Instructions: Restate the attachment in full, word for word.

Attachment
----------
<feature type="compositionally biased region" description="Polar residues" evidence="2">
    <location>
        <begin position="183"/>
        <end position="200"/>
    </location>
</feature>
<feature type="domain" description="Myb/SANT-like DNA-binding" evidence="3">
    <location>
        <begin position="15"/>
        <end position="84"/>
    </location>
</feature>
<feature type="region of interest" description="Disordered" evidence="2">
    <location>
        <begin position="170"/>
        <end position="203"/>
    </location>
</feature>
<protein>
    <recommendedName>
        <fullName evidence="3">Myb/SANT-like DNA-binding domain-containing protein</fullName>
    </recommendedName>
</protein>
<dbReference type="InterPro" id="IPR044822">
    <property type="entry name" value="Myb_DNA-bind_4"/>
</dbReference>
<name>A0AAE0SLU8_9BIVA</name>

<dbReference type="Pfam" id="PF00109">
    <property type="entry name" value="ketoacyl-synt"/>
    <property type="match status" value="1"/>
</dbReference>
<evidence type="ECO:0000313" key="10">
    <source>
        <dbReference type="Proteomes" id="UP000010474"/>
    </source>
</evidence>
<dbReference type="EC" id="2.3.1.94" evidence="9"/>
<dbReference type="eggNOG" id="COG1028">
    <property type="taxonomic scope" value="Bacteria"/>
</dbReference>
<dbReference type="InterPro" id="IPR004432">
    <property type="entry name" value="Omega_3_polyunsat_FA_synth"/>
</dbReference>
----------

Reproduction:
<feature type="compositionally biased region" description="Polar residues" evidence="2">
    <location>
        <begin position="183"/>
        <end position="200"/>
    </location>
</feature>
<feature type="domain" description="Myb/SANT-like DNA-binding" evidence="3">
    <location>
        <begin position="15"/>
        <end position="84"/>
    </location>
</feature>
<feature type="region of interest" description="Disordered" evidence="2">
    <location>
        <begin position="170"/>
        <end position="203"/>
    </location>
</feature>
<protein>
    <recommendedName>
        <fullName evidence="3">Myb/SANT-like DNA-binding domain-containing protein</fullName>
    </recommendedName>
</protein>
<dbReference type="InterPro" id="IPR044822">
    <property type="entry name" value="Myb_DNA-bind_4"/>
</dbReference>
<name>A0AAE0SLU8_9BIVA</name>

<dbReference type="Pfam" id="PF00109">
    <property type="entry name" value="ketoacyl-synt"/>
    <property type="match status" value="1"/>
</dbReference>
<evidence type="ECO:0000313" key="10">
    <source>
        <dbReference type="Proteomes" id="UP000010474"/>
    </source>
</evidence>
<dbReference type="EC" id="2.3.1.94" evidence="9"/>
<dbReference type="eggNOG" id="COG1028">
    <property type="taxonomic scope" value="Bacteria"/>
</dbReference>
<dbReference type="InterPro" id="IPR004432">
    <property type="entry name" value="Omega_3_polyunsat_FA_synth"/>
</dbReference>